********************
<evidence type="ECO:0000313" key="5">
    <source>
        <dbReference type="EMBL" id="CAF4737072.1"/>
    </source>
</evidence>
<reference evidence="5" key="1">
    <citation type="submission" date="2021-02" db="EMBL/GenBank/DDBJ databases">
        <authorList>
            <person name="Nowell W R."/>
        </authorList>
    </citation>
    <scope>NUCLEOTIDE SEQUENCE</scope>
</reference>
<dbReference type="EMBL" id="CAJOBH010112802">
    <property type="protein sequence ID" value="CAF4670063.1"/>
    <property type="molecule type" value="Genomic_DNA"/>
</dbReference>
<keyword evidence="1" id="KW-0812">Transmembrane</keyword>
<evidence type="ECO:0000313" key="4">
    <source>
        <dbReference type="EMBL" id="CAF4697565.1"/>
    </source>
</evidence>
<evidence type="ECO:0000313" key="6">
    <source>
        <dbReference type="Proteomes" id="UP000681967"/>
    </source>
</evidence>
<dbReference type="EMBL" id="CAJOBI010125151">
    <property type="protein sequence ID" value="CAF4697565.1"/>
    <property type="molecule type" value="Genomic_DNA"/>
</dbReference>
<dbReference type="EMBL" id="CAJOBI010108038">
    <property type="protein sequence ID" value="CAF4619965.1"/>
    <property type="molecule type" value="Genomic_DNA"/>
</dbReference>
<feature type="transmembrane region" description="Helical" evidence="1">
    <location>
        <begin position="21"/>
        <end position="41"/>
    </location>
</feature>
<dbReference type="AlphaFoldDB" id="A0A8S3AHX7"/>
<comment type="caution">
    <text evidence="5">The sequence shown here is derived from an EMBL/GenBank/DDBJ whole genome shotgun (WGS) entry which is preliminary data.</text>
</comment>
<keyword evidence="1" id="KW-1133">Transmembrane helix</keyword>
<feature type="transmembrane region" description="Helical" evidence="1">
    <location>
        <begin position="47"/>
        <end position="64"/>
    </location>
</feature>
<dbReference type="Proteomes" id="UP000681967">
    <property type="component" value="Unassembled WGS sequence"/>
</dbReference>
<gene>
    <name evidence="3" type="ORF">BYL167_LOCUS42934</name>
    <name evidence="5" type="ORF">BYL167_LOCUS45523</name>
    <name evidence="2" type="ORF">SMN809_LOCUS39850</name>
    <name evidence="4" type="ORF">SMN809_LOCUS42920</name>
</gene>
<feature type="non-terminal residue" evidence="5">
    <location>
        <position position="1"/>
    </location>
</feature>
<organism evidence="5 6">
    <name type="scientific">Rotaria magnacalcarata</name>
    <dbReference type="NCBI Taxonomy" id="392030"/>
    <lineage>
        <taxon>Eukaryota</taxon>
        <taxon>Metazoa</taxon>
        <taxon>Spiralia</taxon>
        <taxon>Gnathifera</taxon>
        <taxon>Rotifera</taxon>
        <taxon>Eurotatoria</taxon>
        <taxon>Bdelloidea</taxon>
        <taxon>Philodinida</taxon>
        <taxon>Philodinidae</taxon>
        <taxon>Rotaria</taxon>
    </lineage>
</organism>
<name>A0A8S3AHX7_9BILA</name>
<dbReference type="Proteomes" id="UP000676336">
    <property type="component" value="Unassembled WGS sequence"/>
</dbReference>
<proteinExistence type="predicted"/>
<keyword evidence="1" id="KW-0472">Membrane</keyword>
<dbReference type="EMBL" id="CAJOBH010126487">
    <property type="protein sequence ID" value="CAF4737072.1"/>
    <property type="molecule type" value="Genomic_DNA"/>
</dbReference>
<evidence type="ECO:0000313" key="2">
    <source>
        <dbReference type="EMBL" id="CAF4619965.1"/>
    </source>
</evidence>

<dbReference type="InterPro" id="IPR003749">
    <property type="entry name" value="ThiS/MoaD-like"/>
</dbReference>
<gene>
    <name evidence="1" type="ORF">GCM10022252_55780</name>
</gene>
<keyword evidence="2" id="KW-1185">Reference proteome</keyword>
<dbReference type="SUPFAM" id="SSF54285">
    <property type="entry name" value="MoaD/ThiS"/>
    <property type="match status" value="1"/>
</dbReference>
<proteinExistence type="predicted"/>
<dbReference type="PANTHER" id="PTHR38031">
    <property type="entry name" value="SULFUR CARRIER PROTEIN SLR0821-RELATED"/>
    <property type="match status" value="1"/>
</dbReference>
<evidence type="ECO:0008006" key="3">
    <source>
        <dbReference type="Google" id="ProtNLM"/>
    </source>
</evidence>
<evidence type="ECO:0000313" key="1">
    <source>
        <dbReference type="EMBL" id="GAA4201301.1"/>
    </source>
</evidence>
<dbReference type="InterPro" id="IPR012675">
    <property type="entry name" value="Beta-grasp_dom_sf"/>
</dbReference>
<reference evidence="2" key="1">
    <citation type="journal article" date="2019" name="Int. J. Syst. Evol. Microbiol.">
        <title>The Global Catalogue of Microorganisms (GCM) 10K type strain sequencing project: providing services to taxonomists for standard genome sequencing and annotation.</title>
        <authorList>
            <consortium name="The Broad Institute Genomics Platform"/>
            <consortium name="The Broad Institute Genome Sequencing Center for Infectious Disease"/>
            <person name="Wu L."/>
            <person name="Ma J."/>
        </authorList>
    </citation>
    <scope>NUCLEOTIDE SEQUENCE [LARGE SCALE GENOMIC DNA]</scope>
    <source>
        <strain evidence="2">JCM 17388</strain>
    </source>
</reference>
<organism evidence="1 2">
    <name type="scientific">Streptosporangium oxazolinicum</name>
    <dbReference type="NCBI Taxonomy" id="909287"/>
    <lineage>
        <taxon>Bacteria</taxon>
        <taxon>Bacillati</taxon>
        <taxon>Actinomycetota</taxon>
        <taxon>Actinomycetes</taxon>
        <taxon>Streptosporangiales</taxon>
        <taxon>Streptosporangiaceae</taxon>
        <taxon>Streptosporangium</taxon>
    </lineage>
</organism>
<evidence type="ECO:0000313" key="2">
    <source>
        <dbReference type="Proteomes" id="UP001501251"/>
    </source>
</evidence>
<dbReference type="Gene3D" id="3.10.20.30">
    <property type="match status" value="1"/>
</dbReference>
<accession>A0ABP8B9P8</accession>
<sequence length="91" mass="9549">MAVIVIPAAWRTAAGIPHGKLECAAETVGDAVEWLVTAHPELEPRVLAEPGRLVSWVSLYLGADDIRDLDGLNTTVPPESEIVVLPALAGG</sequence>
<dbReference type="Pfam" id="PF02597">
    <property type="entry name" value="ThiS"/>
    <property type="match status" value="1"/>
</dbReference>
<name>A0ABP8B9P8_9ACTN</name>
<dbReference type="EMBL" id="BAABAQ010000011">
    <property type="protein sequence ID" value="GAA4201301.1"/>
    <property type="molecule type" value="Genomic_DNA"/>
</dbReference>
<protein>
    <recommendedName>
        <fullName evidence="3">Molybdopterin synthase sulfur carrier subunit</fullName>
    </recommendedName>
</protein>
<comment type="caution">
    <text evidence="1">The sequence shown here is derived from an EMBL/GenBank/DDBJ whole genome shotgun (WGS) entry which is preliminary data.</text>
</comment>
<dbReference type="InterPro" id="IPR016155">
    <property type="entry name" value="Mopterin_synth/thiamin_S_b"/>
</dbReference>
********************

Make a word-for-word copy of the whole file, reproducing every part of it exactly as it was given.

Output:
<evidence type="ECO:0000313" key="5">
    <source>
        <dbReference type="EMBL" id="CAF4737072.1"/>
    </source>
</evidence>
<reference evidence="5" key="1">
    <citation type="submission" date="2021-02" db="EMBL/GenBank/DDBJ databases">
        <authorList>
            <person name="Nowell W R."/>
        </authorList>
    </citation>
    <scope>NUCLEOTIDE SEQUENCE</scope>
</reference>
<dbReference type="EMBL" id="CAJOBH010112802">
    <property type="protein sequence ID" value="CAF4670063.1"/>
    <property type="molecule type" value="Genomic_DNA"/>
</dbReference>
<keyword evidence="1" id="KW-0812">Transmembrane</keyword>
<evidence type="ECO:0000313" key="4">
    <source>
        <dbReference type="EMBL" id="CAF4697565.1"/>
    </source>
</evidence>
<evidence type="ECO:0000313" key="6">
    <source>
        <dbReference type="Proteomes" id="UP000681967"/>
    </source>
</evidence>
<dbReference type="EMBL" id="CAJOBI010125151">
    <property type="protein sequence ID" value="CAF4697565.1"/>
    <property type="molecule type" value="Genomic_DNA"/>
</dbReference>
<dbReference type="EMBL" id="CAJOBI010108038">
    <property type="protein sequence ID" value="CAF4619965.1"/>
    <property type="molecule type" value="Genomic_DNA"/>
</dbReference>
<feature type="transmembrane region" description="Helical" evidence="1">
    <location>
        <begin position="21"/>
        <end position="41"/>
    </location>
</feature>
<dbReference type="AlphaFoldDB" id="A0A8S3AHX7"/>
<comment type="caution">
    <text evidence="5">The sequence shown here is derived from an EMBL/GenBank/DDBJ whole genome shotgun (WGS) entry which is preliminary data.</text>
</comment>
<keyword evidence="1" id="KW-1133">Transmembrane helix</keyword>
<feature type="transmembrane region" description="Helical" evidence="1">
    <location>
        <begin position="47"/>
        <end position="64"/>
    </location>
</feature>
<dbReference type="Proteomes" id="UP000681967">
    <property type="component" value="Unassembled WGS sequence"/>
</dbReference>
<gene>
    <name evidence="3" type="ORF">BYL167_LOCUS42934</name>
    <name evidence="5" type="ORF">BYL167_LOCUS45523</name>
    <name evidence="2" type="ORF">SMN809_LOCUS39850</name>
    <name evidence="4" type="ORF">SMN809_LOCUS42920</name>
</gene>
<feature type="non-terminal residue" evidence="5">
    <location>
        <position position="1"/>
    </location>
</feature>
<organism evidence="5 6">
    <name type="scientific">Rotaria magnacalcarata</name>
    <dbReference type="NCBI Taxonomy" id="392030"/>
    <lineage>
        <taxon>Eukaryota</taxon>
        <taxon>Metazoa</taxon>
        <taxon>Spiralia</taxon>
        <taxon>Gnathifera</taxon>
        <taxon>Rotifera</taxon>
        <taxon>Eurotatoria</taxon>
        <taxon>Bdelloidea</taxon>
        <taxon>Philodinida</taxon>
        <taxon>Philodinidae</taxon>
        <taxon>Rotaria</taxon>
    </lineage>
</organism>
<name>A0A8S3AHX7_9BILA</name>
<dbReference type="Proteomes" id="UP000676336">
    <property type="component" value="Unassembled WGS sequence"/>
</dbReference>
<proteinExistence type="predicted"/>
<keyword evidence="1" id="KW-0472">Membrane</keyword>
<dbReference type="EMBL" id="CAJOBH010126487">
    <property type="protein sequence ID" value="CAF4737072.1"/>
    <property type="molecule type" value="Genomic_DNA"/>
</dbReference>
<evidence type="ECO:0000313" key="2">
    <source>
        <dbReference type="EMBL" id="CAF4619965.1"/>
    </source>
</evidence>

<dbReference type="InterPro" id="IPR003749">
    <property type="entry name" value="ThiS/MoaD-like"/>
</dbReference>
<gene>
    <name evidence="1" type="ORF">GCM10022252_55780</name>
</gene>
<keyword evidence="2" id="KW-1185">Reference proteome</keyword>
<dbReference type="SUPFAM" id="SSF54285">
    <property type="entry name" value="MoaD/ThiS"/>
    <property type="match status" value="1"/>
</dbReference>
<proteinExistence type="predicted"/>
<dbReference type="PANTHER" id="PTHR38031">
    <property type="entry name" value="SULFUR CARRIER PROTEIN SLR0821-RELATED"/>
    <property type="match status" value="1"/>
</dbReference>
<evidence type="ECO:0008006" key="3">
    <source>
        <dbReference type="Google" id="ProtNLM"/>
    </source>
</evidence>
<evidence type="ECO:0000313" key="1">
    <source>
        <dbReference type="EMBL" id="GAA4201301.1"/>
    </source>
</evidence>
<dbReference type="InterPro" id="IPR012675">
    <property type="entry name" value="Beta-grasp_dom_sf"/>
</dbReference>
<reference evidence="2" key="1">
    <citation type="journal article" date="2019" name="Int. J. Syst. Evol. Microbiol.">
        <title>The Global Catalogue of Microorganisms (GCM) 10K type strain sequencing project: providing services to taxonomists for standard genome sequencing and annotation.</title>
        <authorList>
            <consortium name="The Broad Institute Genomics Platform"/>
            <consortium name="The Broad Institute Genome Sequencing Center for Infectious Disease"/>
            <person name="Wu L."/>
            <person name="Ma J."/>
        </authorList>
    </citation>
    <scope>NUCLEOTIDE SEQUENCE [LARGE SCALE GENOMIC DNA]</scope>
    <source>
        <strain evidence="2">JCM 17388</strain>
    </source>
</reference>
<organism evidence="1 2">
    <name type="scientific">Streptosporangium oxazolinicum</name>
    <dbReference type="NCBI Taxonomy" id="909287"/>
    <lineage>
        <taxon>Bacteria</taxon>
        <taxon>Bacillati</taxon>
        <taxon>Actinomycetota</taxon>
        <taxon>Actinomycetes</taxon>
        <taxon>Streptosporangiales</taxon>
        <taxon>Streptosporangiaceae</taxon>
        <taxon>Streptosporangium</taxon>
    </lineage>
</organism>
<evidence type="ECO:0000313" key="2">
    <source>
        <dbReference type="Proteomes" id="UP001501251"/>
    </source>
</evidence>
<dbReference type="Gene3D" id="3.10.20.30">
    <property type="match status" value="1"/>
</dbReference>
<accession>A0ABP8B9P8</accession>
<sequence length="91" mass="9549">MAVIVIPAAWRTAAGIPHGKLECAAETVGDAVEWLVTAHPELEPRVLAEPGRLVSWVSLYLGADDIRDLDGLNTTVPPESEIVVLPALAGG</sequence>
<dbReference type="Pfam" id="PF02597">
    <property type="entry name" value="ThiS"/>
    <property type="match status" value="1"/>
</dbReference>
<name>A0ABP8B9P8_9ACTN</name>
<dbReference type="EMBL" id="BAABAQ010000011">
    <property type="protein sequence ID" value="GAA4201301.1"/>
    <property type="molecule type" value="Genomic_DNA"/>
</dbReference>
<protein>
    <recommendedName>
        <fullName evidence="3">Molybdopterin synthase sulfur carrier subunit</fullName>
    </recommendedName>
</protein>
<comment type="caution">
    <text evidence="1">The sequence shown here is derived from an EMBL/GenBank/DDBJ whole genome shotgun (WGS) entry which is preliminary data.</text>
</comment>
<dbReference type="InterPro" id="IPR016155">
    <property type="entry name" value="Mopterin_synth/thiamin_S_b"/>
</dbReference>